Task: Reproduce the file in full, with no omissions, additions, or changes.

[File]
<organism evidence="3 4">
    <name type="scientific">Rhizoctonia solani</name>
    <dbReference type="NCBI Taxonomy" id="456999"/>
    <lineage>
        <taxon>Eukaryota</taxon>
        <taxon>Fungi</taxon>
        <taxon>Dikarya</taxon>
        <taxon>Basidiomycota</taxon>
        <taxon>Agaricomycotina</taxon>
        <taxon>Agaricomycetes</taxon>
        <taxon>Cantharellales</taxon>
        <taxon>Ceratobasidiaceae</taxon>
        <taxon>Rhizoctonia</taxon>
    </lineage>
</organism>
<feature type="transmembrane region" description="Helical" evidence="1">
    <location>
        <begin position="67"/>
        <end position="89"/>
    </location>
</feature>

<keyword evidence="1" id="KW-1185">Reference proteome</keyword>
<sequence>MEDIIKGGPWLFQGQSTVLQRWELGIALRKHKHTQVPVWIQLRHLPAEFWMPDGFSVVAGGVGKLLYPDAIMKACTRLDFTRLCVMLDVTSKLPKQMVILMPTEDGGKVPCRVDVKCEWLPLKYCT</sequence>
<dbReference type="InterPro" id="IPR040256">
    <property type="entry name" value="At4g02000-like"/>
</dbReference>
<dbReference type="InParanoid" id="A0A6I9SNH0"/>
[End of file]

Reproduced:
<organism evidence="3 4">
    <name type="scientific">Rhizoctonia solani</name>
    <dbReference type="NCBI Taxonomy" id="456999"/>
    <lineage>
        <taxon>Eukaryota</taxon>
        <taxon>Fungi</taxon>
        <taxon>Dikarya</taxon>
        <taxon>Basidiomycota</taxon>
        <taxon>Agaricomycotina</taxon>
        <taxon>Agaricomycetes</taxon>
        <taxon>Cantharellales</taxon>
        <taxon>Ceratobasidiaceae</taxon>
        <taxon>Rhizoctonia</taxon>
    </lineage>
</organism>
<feature type="transmembrane region" description="Helical" evidence="1">
    <location>
        <begin position="67"/>
        <end position="89"/>
    </location>
</feature>

<keyword evidence="1" id="KW-1185">Reference proteome</keyword>
<sequence>MEDIIKGGPWLFQGQSTVLQRWELGIALRKHKHTQVPVWIQLRHLPAEFWMPDGFSVVAGGVGKLLYPDAIMKACTRLDFTRLCVMLDVTSKLPKQMVILMPTEDGGKVPCRVDVKCEWLPLKYCT</sequence>
<dbReference type="InterPro" id="IPR040256">
    <property type="entry name" value="At4g02000-like"/>
</dbReference>
<dbReference type="InParanoid" id="A0A6I9SNH0"/>